By Marc Siegel, ,
Published September 21, 2016
Consider that many of our greatest presidents have had health concerns and still have served brilliantly. The real focus on candidates’ health therefore should not be strictly on some physical or mental criteria for serving, but rather on the public’s right to know.
Some of our greatest presidents served brilliantly despite health concerns. FDR’s heroic battle with polio has inspired disabled people for generations. John F. Kennedy served unflinchingly while suffering from chronic back ailments. Ronald Reagan returned to the Oval Office less than a month after he was nearly killed by a gunman.
But in many cases, our presidents kept their condition at least partly a secret. FDR also had heart disease; he died of a brain hemorrhage three months into his fourth term, leaving the Manhattan Project and the ending of World War II to his unprepared vice president. Dwight D. Eisenhower also had heart disease; he had a heart attack while in office in 1955. JFK hid the extent of his back problems, and it wasn’t revealed until years after his death that he took steroids daily for Addison’s Disease.
But times have changed. We are living in an age of information, and the more the better. Secrecy causes problems. If the president — or even a candidate for president — has a health condition, the public has the right to know.
Even Jed Bartlet, the fictional president on TV’s “The West Wing,” wrestled with revealing his condition before concluding that the public deserved to know.
Public anxiety over the health of presidential candidates, especially those over 65, rose to its highest level in 2008. John McCain, who was 71 with an extensive history of melanoma, received a lot of pressure from the media and finally felt compelled to release his entire medical record — over 1,100 pages — for a private viewing of reporters and physicians, myself among them.
In the current election, Hillary Clinton and Donald Trump are both over 65 years old. And though at least one of them, Clinton, has a fairly extensive health history, neither she nor Donald Trump has released a full set of records.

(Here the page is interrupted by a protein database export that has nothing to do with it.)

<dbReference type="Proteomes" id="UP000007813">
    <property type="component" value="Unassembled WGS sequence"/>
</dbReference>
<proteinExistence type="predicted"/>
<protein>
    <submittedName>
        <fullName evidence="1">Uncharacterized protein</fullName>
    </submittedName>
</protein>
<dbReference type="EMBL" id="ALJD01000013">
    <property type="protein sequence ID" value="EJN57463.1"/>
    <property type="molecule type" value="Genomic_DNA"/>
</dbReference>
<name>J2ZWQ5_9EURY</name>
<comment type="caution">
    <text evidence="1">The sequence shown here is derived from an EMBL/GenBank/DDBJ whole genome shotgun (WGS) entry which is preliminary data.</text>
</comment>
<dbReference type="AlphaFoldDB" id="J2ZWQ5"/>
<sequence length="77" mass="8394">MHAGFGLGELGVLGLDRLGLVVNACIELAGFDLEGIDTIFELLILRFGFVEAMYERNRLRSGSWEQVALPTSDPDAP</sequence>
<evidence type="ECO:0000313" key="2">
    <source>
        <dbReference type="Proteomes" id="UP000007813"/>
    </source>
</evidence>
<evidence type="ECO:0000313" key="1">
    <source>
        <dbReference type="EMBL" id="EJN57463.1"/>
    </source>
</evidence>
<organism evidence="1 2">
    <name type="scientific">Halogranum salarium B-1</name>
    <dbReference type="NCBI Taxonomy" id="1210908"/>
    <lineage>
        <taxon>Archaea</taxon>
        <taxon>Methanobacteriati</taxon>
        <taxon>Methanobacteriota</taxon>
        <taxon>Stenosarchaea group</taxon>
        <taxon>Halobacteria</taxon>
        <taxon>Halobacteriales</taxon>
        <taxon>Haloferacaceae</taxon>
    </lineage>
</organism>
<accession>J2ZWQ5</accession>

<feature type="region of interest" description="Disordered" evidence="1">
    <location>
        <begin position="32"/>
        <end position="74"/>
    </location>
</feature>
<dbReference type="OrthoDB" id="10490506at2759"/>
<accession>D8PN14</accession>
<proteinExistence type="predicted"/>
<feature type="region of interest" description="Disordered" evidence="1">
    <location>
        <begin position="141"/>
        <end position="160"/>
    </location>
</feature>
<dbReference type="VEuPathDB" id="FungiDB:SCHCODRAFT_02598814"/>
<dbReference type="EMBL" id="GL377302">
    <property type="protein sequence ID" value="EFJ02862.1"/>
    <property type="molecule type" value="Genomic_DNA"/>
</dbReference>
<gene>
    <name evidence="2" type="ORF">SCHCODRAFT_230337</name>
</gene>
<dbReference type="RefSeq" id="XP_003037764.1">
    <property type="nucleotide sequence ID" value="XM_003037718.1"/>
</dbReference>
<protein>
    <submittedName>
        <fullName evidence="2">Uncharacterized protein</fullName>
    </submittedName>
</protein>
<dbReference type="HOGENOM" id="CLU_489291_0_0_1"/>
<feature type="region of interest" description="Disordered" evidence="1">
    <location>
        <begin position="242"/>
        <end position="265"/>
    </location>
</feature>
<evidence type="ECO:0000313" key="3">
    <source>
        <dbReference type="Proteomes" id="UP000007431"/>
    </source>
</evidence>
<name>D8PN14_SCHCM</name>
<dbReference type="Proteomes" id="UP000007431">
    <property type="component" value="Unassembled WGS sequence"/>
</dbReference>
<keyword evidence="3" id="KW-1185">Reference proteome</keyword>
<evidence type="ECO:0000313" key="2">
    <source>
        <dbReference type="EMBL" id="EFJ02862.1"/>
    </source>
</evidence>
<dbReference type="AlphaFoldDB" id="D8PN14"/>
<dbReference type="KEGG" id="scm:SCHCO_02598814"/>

Last week’s summary letters from their personal physicians provided useful and reassuring information in terms of their vital signs, heart tests and basic lab work. In Clinton’s case, it also provided a detailed account of her rapid recovery from a community acquired pneumonia.
Trump is overweight, enjoys fast food and takes a cholesterol lowering statin drug. Clinton has sinus and allergy trouble and takes thyroid medicine along with Coumadin (a blood thinner) because of her history of blood clots, most recently a Transverse Sinus Thrombosis (in the brain’s outside drain) in 2012.
But these records didn’t tell the whole story. Missing were an explanation of Clinton’s fainting or near-fainting spells and the actual records of her concussion and blood clot in 2012, though Dr. Lisa Bardack, her internist, did report in a 2015 letter that follow-up neurological tests in 2013 were normal and that the clot was gone. Bardack also noted in her current letter that a CT scan of the brain six months ago was normal.
Dr. Harold N. Bornstein’s brief letter about Trump last week did provide important normal test results but did not provide a detailed chronological record of the candidate’s health issues over the years.
It was an honor and a privilege to be allowed to see inside the life and health of John McCain in 2008, though I never expected I would find evidence of a melanoma recurrence eight years after the cancer was removed. Still, his history was enough of a reason to have a look. The process taught me and 21 other journalists and physicians a lot about the candidate and his health.
It was courageous of McCain to allow us to look. I would like the same privilege and opportunity now with Clinton and Trump because of their age OR health history.
As with McCain, I don’t expect to find a problem. But if there is one, the public should know. Overcoming health concerns is relatable. It makes you stronger. It isn’t something to hide.